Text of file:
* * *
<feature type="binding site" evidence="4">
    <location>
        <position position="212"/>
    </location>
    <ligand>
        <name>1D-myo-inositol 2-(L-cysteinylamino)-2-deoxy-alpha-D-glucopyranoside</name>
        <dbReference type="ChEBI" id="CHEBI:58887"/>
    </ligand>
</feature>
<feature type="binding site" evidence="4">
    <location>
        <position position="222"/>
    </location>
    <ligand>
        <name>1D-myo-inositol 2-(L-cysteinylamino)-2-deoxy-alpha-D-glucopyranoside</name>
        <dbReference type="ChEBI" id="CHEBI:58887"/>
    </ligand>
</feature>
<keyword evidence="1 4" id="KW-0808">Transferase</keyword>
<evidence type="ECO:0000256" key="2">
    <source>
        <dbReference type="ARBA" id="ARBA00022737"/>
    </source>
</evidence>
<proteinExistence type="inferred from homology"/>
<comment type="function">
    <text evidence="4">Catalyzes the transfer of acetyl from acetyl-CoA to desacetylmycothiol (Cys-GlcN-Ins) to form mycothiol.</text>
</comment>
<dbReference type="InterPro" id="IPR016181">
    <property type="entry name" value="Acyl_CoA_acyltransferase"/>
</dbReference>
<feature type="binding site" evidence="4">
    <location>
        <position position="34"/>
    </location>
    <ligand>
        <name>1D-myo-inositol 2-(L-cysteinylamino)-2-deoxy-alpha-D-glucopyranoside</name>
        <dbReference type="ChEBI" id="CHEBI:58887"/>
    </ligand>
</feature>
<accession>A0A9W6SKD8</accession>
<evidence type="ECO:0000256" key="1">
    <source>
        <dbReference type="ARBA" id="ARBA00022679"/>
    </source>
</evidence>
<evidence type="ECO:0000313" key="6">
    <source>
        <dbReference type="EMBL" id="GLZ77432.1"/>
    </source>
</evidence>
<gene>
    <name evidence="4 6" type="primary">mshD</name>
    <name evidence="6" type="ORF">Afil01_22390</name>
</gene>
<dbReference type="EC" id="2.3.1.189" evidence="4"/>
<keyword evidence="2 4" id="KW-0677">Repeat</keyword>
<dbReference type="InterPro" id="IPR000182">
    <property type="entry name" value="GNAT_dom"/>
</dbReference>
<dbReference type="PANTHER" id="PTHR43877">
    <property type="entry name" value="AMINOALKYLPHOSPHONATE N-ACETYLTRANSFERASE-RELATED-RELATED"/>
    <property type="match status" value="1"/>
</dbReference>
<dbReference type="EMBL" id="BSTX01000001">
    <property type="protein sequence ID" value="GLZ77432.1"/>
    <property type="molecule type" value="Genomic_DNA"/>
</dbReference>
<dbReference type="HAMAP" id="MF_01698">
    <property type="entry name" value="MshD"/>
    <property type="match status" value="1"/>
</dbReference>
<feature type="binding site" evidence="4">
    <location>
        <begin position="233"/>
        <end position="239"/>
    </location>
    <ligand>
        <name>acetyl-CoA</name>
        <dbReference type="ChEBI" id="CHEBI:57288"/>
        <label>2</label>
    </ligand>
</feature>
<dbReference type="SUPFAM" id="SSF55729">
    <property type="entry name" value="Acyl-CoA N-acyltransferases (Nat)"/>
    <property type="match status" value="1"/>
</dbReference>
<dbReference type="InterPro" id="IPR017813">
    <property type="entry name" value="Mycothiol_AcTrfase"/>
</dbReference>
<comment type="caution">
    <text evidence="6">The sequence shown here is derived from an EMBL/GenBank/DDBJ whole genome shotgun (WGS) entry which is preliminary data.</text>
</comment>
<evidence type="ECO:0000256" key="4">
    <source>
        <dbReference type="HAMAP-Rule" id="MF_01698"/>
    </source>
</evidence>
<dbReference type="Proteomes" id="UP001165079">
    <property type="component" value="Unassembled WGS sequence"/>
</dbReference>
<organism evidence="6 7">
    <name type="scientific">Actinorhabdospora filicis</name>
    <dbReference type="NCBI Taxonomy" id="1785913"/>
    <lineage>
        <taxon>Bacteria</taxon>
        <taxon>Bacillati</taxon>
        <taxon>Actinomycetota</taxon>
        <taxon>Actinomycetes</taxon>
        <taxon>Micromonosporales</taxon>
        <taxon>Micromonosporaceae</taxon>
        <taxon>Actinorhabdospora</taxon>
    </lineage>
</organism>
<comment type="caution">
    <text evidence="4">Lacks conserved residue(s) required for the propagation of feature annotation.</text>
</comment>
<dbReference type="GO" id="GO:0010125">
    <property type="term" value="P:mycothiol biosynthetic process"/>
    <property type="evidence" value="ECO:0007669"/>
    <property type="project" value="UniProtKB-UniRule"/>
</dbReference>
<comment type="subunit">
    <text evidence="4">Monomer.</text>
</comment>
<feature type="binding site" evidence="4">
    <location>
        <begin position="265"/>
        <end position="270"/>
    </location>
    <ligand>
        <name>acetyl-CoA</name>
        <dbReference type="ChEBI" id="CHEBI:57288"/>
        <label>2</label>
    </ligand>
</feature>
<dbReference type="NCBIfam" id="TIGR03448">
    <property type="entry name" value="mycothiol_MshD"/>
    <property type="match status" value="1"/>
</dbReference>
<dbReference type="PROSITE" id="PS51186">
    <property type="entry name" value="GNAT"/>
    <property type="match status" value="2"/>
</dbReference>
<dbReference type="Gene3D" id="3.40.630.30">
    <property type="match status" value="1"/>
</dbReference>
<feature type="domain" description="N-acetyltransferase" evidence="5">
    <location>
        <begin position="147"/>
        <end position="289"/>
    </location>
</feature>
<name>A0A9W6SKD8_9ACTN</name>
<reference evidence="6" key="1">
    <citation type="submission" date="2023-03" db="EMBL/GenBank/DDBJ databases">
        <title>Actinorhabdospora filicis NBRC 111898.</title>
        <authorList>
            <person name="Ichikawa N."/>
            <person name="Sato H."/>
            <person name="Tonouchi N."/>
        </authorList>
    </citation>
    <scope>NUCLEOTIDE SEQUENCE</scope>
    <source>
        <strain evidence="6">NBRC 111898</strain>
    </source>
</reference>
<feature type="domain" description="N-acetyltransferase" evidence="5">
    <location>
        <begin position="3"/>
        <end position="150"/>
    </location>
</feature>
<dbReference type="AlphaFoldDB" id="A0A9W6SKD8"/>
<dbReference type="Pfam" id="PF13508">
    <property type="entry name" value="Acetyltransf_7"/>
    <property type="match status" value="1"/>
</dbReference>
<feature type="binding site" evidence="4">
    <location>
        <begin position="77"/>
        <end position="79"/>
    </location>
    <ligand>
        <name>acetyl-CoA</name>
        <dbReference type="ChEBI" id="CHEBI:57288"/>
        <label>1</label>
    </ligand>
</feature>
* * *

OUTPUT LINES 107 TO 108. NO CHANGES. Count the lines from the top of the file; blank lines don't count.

        <taxon>Bacillati</taxon>
        <taxon>Actinomycetota</taxon>